Mark's Reviews > Death of a Chimney Sweep

Death of a Chimney Sweep by M.C. Beaton
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May 18, 2012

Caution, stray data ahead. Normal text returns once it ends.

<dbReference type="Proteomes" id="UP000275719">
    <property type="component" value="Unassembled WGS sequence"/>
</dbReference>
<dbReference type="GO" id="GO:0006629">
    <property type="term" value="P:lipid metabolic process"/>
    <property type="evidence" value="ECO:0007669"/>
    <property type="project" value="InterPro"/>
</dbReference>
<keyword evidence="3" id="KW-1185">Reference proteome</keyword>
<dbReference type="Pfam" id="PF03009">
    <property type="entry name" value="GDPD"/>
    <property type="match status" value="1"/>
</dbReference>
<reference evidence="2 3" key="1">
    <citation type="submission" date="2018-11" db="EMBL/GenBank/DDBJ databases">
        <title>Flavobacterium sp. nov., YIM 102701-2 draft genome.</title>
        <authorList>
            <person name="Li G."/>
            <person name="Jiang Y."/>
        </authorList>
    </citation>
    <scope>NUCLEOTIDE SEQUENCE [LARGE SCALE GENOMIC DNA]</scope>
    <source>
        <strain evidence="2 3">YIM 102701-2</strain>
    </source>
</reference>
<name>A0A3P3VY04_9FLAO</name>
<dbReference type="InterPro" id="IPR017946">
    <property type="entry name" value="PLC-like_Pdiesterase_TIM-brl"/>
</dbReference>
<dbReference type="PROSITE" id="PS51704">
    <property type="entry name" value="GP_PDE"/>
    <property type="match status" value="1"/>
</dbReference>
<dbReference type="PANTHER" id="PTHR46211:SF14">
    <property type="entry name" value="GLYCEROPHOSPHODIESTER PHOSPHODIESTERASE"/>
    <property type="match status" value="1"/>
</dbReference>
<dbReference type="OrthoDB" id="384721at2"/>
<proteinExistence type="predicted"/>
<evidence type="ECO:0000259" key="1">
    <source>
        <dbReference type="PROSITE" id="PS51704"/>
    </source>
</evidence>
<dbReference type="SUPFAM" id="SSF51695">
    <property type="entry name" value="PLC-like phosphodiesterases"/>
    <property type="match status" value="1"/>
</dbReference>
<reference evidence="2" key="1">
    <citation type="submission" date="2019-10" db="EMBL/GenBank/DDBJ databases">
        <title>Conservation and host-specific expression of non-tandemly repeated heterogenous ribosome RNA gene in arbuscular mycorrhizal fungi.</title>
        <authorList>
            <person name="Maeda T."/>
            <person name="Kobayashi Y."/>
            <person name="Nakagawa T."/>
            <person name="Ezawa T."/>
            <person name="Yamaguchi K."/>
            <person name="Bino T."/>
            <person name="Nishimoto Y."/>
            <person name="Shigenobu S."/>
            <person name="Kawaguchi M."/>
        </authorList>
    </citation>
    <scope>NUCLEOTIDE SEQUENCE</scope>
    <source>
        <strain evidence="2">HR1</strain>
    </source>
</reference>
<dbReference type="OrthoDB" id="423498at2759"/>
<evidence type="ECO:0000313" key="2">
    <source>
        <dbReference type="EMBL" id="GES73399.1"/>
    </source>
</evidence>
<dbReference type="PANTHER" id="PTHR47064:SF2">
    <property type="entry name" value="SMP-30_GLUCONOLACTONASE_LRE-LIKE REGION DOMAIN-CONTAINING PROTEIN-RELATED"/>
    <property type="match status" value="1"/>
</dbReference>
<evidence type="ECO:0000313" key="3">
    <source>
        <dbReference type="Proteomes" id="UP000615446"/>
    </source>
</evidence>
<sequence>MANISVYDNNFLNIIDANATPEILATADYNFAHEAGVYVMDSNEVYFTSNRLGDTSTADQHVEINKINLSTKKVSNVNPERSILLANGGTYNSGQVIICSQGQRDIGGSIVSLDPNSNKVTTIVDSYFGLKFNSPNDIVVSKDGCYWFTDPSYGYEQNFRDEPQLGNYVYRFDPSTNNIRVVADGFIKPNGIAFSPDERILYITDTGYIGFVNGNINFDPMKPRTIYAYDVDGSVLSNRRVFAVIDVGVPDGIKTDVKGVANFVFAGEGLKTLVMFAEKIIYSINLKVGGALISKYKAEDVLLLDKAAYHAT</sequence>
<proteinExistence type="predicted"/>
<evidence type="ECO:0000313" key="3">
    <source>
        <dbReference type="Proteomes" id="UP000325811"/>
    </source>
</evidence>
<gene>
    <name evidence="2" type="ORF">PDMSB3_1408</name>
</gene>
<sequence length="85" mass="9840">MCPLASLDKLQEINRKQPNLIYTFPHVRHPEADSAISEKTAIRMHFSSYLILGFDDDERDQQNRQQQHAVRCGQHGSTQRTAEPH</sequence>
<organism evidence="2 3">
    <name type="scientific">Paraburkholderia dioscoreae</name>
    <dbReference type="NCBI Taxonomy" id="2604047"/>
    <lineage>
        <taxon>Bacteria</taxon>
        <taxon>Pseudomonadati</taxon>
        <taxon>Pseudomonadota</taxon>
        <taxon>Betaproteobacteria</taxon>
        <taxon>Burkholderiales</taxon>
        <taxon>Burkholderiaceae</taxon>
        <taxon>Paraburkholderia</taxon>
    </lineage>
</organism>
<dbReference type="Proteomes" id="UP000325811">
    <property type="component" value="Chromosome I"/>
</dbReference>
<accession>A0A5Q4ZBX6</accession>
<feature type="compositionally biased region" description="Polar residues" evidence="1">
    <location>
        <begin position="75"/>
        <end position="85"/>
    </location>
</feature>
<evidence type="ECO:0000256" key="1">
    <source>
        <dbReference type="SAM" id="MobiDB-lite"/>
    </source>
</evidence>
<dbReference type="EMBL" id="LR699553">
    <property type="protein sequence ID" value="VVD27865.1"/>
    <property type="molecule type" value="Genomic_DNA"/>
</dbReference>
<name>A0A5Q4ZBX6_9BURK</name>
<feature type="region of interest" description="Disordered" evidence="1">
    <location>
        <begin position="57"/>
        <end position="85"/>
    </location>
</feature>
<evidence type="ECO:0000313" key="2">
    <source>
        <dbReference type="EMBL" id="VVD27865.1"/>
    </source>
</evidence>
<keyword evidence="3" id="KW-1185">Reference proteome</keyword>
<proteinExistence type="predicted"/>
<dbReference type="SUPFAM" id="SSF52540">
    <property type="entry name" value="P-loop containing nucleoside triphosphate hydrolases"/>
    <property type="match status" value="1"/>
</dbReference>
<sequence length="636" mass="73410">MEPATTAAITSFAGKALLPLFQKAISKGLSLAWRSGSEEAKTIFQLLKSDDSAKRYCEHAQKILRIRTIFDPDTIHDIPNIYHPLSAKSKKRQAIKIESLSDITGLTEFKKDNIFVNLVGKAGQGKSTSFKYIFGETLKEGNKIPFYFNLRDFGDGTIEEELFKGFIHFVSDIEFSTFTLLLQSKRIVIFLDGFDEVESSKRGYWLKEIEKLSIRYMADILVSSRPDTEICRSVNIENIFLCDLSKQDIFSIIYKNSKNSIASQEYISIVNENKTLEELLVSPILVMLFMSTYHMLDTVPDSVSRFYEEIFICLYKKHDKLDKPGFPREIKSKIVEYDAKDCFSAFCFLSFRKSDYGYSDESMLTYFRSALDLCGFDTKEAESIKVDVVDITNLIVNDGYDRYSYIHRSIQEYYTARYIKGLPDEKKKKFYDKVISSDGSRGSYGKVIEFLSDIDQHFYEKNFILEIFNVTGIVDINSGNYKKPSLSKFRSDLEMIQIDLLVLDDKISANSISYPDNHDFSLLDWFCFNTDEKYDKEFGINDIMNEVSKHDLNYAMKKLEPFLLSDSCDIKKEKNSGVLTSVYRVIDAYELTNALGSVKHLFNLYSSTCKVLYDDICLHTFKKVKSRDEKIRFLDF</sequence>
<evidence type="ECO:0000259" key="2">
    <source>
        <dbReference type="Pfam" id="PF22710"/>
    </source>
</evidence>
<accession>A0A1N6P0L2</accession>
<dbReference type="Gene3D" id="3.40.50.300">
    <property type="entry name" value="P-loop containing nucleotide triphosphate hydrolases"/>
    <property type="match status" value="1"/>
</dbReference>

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If one wants empirically-defensible, psychologically-nuanced crime writing then M.C. Beaton's Hamish Macbeth books aren't your cup of tea (or dram of whiskey). They're wildly improbable and this one is maybe the most improbable one I've read. It's chock full of coincidences, intuitions, unlikely connections, weak motives, and brisk writing (a code word in some reviews for not well-developed, superficial even?) that sometimes makes you wish for a tougher editor. OK, they're light and not so believable, but always a hoot. Beaton knows the land (northwest highlands of Scotland) and the people there, and she's quite savage and witty in her depictions of both. One of Hamish's neighbors, for example, is a lonely doctor's wife who fancies herself a thwarted literary star, giving Beaton the chance to ridicule both the publishing business and ambition in general.

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